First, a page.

Income tax thresholds to rise from April 2019 giving 32million taxpayers a bonus

Higher-rate taxpayers won't pay any tax until they earn £50,000, a rise from £46,350, giving them an extra £860 per year, under the change confirmed in today’s Budget.

From April 2019,  the personal allowance for basic rate tax payers will rise to £12,500 from £11,850.

The move will be a welcome respite for workers and is expected to cost the Treasury £5billion.

The conservatives had previously pledged to increase the personal allowance to £12,500 by 2020 – 21 and the higher-rate allowance to £50,000.

But instead of waiting until Britain leaves the EU Mr Hammond confirmed today it will happen sooner than planned.

It had also been speculated that Mr Hammond would freeze the personal allowance in order to fund other measures announced today.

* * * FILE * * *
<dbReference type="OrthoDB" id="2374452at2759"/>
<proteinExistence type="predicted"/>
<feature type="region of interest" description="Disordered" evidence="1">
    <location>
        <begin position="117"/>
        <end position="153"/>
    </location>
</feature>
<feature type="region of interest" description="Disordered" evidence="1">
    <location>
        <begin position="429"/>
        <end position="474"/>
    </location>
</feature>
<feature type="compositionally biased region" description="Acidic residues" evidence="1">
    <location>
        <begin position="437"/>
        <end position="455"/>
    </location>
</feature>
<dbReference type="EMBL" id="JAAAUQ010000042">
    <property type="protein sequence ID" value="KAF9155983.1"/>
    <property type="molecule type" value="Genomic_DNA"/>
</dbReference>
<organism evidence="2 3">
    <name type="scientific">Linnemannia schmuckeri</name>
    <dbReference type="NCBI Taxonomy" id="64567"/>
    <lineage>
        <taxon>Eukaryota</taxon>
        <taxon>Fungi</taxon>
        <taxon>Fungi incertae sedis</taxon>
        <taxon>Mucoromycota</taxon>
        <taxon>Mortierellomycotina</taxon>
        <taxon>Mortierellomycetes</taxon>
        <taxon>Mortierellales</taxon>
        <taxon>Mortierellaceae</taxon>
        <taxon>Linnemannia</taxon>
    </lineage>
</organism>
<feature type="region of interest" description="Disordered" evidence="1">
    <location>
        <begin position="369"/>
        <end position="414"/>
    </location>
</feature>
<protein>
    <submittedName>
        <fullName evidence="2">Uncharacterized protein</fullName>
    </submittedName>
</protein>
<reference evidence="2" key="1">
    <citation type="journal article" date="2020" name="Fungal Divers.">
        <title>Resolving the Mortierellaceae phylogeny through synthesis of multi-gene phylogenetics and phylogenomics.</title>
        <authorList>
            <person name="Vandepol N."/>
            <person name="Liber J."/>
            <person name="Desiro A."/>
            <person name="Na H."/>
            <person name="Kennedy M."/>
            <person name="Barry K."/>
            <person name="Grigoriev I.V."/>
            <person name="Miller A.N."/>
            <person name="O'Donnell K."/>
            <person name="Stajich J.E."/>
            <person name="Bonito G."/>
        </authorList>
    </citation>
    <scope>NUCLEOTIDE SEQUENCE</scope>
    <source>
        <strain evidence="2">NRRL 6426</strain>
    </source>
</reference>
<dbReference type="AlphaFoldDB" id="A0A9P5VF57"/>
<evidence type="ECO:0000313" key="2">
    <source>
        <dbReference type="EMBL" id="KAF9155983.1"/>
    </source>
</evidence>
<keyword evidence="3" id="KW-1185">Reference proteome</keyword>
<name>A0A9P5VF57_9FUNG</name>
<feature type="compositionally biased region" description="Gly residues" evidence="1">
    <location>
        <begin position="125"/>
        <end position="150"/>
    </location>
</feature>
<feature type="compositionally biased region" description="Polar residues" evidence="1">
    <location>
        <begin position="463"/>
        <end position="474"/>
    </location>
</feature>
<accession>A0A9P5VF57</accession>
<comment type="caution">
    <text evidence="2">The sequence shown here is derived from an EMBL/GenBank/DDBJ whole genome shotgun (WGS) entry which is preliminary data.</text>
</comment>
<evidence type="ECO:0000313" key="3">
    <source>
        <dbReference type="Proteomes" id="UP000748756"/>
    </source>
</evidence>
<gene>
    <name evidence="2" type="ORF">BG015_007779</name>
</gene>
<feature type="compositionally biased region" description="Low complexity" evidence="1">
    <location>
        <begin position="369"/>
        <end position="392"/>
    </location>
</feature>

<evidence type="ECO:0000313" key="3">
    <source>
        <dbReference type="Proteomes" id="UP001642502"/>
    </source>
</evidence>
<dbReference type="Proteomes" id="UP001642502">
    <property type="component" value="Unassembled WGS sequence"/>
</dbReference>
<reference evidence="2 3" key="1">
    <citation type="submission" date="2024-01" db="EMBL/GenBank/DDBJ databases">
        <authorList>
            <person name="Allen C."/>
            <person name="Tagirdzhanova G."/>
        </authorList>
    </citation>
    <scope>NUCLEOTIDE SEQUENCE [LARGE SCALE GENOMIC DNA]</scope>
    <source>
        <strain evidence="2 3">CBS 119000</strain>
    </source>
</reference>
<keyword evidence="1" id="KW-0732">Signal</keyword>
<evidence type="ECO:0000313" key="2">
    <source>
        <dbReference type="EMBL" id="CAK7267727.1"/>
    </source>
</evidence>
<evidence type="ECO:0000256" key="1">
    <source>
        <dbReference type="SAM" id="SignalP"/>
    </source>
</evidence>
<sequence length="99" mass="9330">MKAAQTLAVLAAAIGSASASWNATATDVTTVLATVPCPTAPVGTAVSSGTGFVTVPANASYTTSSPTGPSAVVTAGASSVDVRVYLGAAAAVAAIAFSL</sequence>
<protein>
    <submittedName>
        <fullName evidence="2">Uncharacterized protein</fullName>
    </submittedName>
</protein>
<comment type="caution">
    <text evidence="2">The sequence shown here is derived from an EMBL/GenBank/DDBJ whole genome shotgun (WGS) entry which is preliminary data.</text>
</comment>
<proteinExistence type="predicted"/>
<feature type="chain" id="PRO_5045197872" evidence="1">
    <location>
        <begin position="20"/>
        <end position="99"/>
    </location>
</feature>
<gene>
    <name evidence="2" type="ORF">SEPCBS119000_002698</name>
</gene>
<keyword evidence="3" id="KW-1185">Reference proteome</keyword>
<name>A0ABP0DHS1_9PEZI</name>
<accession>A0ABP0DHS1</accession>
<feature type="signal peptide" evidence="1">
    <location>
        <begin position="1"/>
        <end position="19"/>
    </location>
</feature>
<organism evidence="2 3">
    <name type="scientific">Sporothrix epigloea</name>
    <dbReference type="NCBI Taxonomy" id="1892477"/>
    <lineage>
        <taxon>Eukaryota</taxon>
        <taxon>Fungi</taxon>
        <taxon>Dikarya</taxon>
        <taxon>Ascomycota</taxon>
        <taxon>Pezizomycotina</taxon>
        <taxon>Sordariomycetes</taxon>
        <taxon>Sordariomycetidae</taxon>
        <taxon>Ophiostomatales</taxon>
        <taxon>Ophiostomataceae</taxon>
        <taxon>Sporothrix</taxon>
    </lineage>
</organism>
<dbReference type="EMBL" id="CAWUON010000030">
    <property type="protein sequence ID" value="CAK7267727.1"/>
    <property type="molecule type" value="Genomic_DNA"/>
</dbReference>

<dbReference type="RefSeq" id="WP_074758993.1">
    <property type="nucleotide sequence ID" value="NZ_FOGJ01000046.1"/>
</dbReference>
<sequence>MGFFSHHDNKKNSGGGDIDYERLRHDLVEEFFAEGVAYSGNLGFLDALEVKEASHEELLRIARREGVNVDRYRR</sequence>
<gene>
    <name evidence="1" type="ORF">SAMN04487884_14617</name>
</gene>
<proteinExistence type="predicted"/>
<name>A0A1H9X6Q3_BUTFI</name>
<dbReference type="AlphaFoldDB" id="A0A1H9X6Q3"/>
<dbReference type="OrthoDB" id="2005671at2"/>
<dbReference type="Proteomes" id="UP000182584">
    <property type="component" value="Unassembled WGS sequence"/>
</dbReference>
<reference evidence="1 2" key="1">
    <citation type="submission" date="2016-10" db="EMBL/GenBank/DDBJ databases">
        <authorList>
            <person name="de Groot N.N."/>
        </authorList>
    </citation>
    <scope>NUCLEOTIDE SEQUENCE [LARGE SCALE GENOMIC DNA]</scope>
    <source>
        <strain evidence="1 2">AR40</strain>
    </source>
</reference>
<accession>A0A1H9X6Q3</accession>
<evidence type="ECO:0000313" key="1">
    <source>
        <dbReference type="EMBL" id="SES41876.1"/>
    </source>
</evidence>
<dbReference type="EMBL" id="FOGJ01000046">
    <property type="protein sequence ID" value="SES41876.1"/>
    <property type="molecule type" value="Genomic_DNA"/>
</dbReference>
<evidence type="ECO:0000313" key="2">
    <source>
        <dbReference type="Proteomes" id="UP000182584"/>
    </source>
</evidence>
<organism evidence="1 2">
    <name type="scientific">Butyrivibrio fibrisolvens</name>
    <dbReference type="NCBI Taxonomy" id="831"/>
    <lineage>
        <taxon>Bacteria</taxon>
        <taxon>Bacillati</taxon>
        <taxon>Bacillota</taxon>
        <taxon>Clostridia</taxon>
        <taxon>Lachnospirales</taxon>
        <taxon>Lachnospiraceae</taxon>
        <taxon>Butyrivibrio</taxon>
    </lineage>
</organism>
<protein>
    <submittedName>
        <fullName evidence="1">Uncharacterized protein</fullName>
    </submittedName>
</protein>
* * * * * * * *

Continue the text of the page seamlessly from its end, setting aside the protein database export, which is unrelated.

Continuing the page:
But the economic forecast from the Office for Budget Responsibility was better than expected, giving the Chancellor some extra money to play with.

At the moment the first £11,850 of money earned is tax-free and after this any amount is taxed at 20 per cent until your income hits £46,350.

All money earned after this point is taxed at 40 per cent until it hits £150,000 and after this it is taxed at 45 per cent.

Today’s change means that anyone can earn up to £12,500 before being taxed, while for higher-earners it’s £50,000.

When the last change to the personal allowance came in, we had an extra £1,075 in our pay packets, when compared to 2010. after it rose to £11,850, from £11,500.

The Chancellor also confirmed a rise to the National Living Wage today, which will rise to £8.21 from April 2019.

We have rounded-up all the winners and losers from today's Budget.


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